Stem cell scientist relocates

Restrictions and changing interests prompt move

ALEX HABER
Staff Writer

One of the most significant developments to affect the realm of biological research in the past two years has been the successful cloning of patient-specific embryonic stem cells. Subsequently, the scientist who developed the technique, Shoukhrat Mitalipov, Ph.D., of the Oregon Health and Science University in Beaverton, Oregon, rose to a prominent role in the scientific community. Recently, however, Mitalipov shocked the scientific community when he announced his anticipated move to China.
Since developing the watershed technique in cloning, Mitalipov’s research interest has shifted to the application of the process to treat mitochondrial disease. This is done by replacing defective mitochondria in the egg prior to fertilization. The eggs can produce offspring using in vitro fertilization. The technique has shown success in non-human primate models, and Mitalipov is eager to move to human trials. However, his goal to move this technique to the clinic is looking dismal, at least in the United States.

Since 1995, much of the research in the field of human embryonic stem cells has been met with opposition. In 1995, Congress passed the Dickey-Wicker Amendment, which, for ethical reasons, denied government funding for any research aimed at developing human embryonic stem cells and research that resulted in the destruction of embryos. For much of the last 20 years, stem cell research was funded privately. Only in the last seven years has President Barack Obama begun to loosen restrictions on government funding for human stem cell projects. The progress has been too slow and the opposition too great for Mitalipov so he has decided to take his laboratory abroad in hopes of fewer restrictions.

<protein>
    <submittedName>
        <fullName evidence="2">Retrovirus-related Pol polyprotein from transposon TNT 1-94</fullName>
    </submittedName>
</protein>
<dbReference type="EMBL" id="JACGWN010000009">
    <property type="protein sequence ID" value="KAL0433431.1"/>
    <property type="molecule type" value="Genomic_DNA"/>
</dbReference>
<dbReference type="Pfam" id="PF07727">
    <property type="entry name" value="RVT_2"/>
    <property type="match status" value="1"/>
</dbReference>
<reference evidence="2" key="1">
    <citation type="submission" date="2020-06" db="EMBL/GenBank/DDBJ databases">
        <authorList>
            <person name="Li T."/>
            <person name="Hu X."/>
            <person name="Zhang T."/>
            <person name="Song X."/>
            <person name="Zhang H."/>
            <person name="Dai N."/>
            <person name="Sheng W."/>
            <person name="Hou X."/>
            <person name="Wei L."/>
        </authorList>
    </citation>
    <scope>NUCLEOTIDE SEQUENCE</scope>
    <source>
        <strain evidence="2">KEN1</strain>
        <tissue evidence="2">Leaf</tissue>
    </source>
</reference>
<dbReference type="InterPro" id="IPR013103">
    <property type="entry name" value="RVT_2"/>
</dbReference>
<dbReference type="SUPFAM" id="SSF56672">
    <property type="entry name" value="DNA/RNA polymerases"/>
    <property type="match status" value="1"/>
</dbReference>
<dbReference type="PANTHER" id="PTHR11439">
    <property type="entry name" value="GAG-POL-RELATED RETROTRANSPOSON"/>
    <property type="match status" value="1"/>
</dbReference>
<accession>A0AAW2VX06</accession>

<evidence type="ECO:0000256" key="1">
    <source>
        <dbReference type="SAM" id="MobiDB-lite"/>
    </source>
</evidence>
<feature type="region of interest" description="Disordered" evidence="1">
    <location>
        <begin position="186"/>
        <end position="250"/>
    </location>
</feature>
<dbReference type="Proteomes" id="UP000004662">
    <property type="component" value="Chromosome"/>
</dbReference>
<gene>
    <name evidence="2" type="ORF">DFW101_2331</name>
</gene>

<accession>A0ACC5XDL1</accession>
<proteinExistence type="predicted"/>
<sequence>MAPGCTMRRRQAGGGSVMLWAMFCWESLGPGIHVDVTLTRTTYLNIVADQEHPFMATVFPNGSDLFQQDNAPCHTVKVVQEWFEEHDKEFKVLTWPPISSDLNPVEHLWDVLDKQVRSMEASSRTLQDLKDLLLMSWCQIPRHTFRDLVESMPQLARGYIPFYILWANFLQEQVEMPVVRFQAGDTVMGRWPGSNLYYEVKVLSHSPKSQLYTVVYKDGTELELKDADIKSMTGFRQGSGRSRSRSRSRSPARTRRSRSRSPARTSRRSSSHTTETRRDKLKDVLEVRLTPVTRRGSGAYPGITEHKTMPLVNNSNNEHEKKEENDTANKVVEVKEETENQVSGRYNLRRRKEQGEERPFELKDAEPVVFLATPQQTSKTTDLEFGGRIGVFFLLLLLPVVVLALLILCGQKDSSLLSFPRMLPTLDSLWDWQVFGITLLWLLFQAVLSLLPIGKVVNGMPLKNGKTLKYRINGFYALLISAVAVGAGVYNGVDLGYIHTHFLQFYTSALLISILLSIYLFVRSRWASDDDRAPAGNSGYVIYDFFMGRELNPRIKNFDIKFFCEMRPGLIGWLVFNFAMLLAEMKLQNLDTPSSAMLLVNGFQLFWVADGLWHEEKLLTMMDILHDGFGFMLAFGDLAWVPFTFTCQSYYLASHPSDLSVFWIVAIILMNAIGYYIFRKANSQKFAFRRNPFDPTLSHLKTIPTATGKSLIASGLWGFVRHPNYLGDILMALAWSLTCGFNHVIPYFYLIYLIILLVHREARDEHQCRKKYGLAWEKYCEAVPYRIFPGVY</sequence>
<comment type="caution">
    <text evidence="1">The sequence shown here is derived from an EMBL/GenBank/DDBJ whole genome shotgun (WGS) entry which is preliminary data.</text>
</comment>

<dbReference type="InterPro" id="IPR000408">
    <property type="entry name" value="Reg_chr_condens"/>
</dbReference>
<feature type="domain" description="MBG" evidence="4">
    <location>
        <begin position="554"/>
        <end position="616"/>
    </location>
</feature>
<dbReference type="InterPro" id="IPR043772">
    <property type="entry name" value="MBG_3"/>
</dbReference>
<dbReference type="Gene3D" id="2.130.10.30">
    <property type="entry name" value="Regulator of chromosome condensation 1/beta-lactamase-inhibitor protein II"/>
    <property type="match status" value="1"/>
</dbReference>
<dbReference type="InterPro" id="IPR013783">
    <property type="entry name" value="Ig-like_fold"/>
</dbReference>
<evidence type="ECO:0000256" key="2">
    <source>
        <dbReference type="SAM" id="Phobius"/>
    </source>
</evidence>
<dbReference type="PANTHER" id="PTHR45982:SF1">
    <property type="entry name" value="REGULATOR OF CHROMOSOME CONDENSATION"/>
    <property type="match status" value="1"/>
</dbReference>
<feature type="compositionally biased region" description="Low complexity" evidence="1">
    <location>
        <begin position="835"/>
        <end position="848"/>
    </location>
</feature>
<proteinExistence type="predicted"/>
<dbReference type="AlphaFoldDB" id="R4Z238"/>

Mitalipov has announced that he will be moving his lab to China, where he expects to encounter less resistance from government regulations. In an agreement signed Jan. 13 in Jeju, South Korea, Mitalipov committed to Boyalife in the hopes of seeing his research applied in a clinical setting. Mitalipov is not restricting himself solely to research in China, however. He said he remains open to other opportunities around the world, most notably in the United Kingdom, which has recently lifted bans on the use of such techniques on humans.

 

Feb. 20, 2015

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